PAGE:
Kilts, Bridescake and Cheese

Ancient and Unusual Scottish Wedding Traditions

While every culture has its traditions and it’s fun to explore them, the Celtic wedding customs are especially appealing to me. Breaking down the term Celtic – it generally refers to the languages and respective cultures of Ireland, Scotland, Wales, Cornwall, the Isle of Man, and Brittany.

I have already written about many Celtic traditions, especially for Irish and Scottish weddings, and last year when I took a trip to Edinburgh (highly recommended, by the way) I did some research and wrote a column on it. I’ve shared information about handfasting, bells, the oak branch, the Claddagh ring, good luck horseshoes, Irish music, Irish blessings,and other cool traditions that are still actively used.

But recently, I learned more about some of very unique ancientScottish marriage customs, most of them left in the ash heap of history. I’m going to share some of these almost forgotten traditions, at least as I have learned about them. Why? Because they’re intriguing, and entertaining.

To begin, I found this: in Gaelic it’s called therèiteach, and it is something we see in almost every culture – an agreement between the couple. When it was done in Scotland it would take place a few weeks before the ceremony, at the home of the bride’s father. Now here’s the crazy part we might not imagine doing today: Friends of the bride and groom would be there, and a series of ‘false brides’ would be brought in to be presented to the groom. Hilarity ensued, especially because they always included a married or elderly women.

Another odd custom was to have afriend of the groom ask for the bride’s hand in marriage on his behalf. Here’s the twist for this one: the bride would be referred to, not by name, but as something else. This ‘something else’ often related to the bride’s family’s trade, so, for example, if she was from a farm family, she might be referred to as a lamb. The groom’s friend would promise the groom would take good care of the lamb.  This would all be done in a very good-natured way, apparently. Not meant to dehumanize the woman, I presume, just lighthearted word play.  At least I hope so.

The foot washing tradition is something we see in many different cultures. The ancient Scottish take on this was to have fiends of the bride wash her feet in a tender and symbolic act of cleansing. Treatment of the groom, however, was a little different. His feet were covered in soot and feathers. Soot represented hearth and home and was thought to be lucky. Over time, this tradition evolved to include other substances, such as boot polish, tar, molasses, eggs and flour. Then, it got really out of hand and no longer were just the feet blackened. The groom (and sometimes the bride) would be covered from head to foot in all sorts of messy substances. This is still done sometimes – but probably best not on the wedding day.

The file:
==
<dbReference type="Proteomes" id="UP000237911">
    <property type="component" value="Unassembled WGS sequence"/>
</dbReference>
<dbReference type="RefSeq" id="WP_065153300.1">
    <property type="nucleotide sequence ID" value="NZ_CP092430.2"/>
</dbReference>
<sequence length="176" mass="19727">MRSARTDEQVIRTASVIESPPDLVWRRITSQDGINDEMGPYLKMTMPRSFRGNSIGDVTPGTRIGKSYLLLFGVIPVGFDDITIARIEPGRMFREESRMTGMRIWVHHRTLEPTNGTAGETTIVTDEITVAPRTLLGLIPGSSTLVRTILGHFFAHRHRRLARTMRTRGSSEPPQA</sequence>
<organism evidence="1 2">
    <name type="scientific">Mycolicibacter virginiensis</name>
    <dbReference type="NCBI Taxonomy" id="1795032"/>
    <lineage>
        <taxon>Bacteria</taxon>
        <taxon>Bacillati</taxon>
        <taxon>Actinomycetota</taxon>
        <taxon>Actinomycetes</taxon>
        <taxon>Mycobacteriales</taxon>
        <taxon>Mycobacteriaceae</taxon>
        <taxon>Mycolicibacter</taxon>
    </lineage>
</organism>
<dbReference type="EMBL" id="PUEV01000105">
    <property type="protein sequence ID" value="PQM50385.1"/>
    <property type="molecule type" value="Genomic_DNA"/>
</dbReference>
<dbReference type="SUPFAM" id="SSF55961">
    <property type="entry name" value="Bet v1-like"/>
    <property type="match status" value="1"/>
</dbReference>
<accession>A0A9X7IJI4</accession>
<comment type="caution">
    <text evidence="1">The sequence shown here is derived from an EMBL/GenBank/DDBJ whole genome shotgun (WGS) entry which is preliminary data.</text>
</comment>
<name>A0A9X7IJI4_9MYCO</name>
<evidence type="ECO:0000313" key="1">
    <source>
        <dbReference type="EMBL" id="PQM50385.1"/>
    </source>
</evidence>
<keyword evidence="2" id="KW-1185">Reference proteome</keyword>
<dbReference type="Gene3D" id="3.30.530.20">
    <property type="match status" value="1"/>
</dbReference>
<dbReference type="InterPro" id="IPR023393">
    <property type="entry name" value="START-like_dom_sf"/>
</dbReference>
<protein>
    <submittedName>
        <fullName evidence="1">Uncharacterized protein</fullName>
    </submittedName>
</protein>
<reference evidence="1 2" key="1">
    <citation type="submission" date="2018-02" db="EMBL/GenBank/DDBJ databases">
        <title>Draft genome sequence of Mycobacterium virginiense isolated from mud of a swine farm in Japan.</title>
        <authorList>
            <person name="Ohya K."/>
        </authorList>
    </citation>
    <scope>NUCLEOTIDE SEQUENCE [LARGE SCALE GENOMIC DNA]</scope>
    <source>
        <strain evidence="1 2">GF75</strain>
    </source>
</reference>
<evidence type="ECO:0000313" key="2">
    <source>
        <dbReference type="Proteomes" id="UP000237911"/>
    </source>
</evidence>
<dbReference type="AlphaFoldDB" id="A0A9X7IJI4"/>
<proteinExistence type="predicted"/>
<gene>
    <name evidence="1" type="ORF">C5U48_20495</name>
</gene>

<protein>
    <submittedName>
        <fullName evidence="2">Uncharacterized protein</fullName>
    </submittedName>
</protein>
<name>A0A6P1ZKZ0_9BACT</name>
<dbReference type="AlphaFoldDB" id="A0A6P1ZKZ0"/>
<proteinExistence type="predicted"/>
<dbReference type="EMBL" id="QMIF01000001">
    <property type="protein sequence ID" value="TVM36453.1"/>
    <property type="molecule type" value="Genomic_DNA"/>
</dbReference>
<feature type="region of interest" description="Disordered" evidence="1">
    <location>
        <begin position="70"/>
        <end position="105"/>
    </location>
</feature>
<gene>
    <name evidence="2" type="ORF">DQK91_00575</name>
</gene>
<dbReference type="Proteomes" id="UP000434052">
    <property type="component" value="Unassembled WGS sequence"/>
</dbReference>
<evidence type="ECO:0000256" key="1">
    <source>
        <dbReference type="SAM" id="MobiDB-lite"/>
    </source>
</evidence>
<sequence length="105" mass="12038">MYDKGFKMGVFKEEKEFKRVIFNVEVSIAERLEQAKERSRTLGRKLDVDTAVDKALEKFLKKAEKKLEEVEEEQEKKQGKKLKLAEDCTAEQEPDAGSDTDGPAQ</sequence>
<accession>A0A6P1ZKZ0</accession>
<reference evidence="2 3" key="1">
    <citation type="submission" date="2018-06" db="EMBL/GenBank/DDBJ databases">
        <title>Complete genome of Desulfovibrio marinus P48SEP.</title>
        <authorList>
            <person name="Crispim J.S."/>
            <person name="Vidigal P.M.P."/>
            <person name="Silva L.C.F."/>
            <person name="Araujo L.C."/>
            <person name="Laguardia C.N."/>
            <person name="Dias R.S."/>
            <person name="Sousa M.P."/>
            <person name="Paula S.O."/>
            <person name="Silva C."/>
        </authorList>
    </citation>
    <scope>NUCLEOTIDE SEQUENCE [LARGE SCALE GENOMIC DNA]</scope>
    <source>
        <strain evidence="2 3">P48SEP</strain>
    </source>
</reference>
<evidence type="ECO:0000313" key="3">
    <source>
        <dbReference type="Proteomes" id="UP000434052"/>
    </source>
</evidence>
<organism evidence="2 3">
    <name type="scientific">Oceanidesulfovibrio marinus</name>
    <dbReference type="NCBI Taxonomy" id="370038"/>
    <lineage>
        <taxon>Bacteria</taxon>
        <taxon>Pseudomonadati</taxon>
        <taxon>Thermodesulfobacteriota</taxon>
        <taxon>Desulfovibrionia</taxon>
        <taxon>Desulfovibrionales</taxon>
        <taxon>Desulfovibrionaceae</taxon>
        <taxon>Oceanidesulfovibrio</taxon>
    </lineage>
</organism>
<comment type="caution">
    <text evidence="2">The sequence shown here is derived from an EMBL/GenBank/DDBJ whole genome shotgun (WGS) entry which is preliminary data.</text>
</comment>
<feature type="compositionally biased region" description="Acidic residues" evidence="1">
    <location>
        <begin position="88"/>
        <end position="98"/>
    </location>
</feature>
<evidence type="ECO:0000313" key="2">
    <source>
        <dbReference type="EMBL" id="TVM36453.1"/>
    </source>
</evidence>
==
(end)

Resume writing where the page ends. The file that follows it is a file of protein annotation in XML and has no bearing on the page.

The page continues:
Another old custom is what was called the ‘bridescake.’ Today we recognize it as simple the wedding cake. But this cake was made by the bride’s mother and was usually just a scone or shortbread. Here’s the fun part: part of the cake was broken over the bride’s head, signifying, as so many ancient rituals did, fruitfulness or fertility. I would love to do something like this in a wedding, but I don’t think any brides want to be covered in cake before the reception. We could, however, hold up an umbrella.

And finally, the old Scottish ‘cheese prank.’ This involves putting some preferably strong- smelling cheese between towels or fabric and placing in the wedding bed for good luck. Why is sleeping on cheese good luck? I have no idea.

Some of these traditions were done up to the 1920s which is why there is some good documentation. However, I don’t believe most of these still take place, except the ‘blackening’ thing. Maybe we’ll see a revival of some of these customs, who knows?

All cultures provide food and drink to celebrate marriage and in rural Scotland celebrations were held at home, with friends and neighbors preparing for weeks for this wedding feast. It’s good to know that some good things never change, and I’ll drink to that!

 

   

 

 

 

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    Lois Heckman

    Lois Heckman is a certified Life-Cycle Celebrant who officiates at weddings, funerals, and other ceremonies in the Poconos and beyond. She has performed hundreds of ceremonies and brings a wealth of knowledge to her work. Visit her website: ... Read Full
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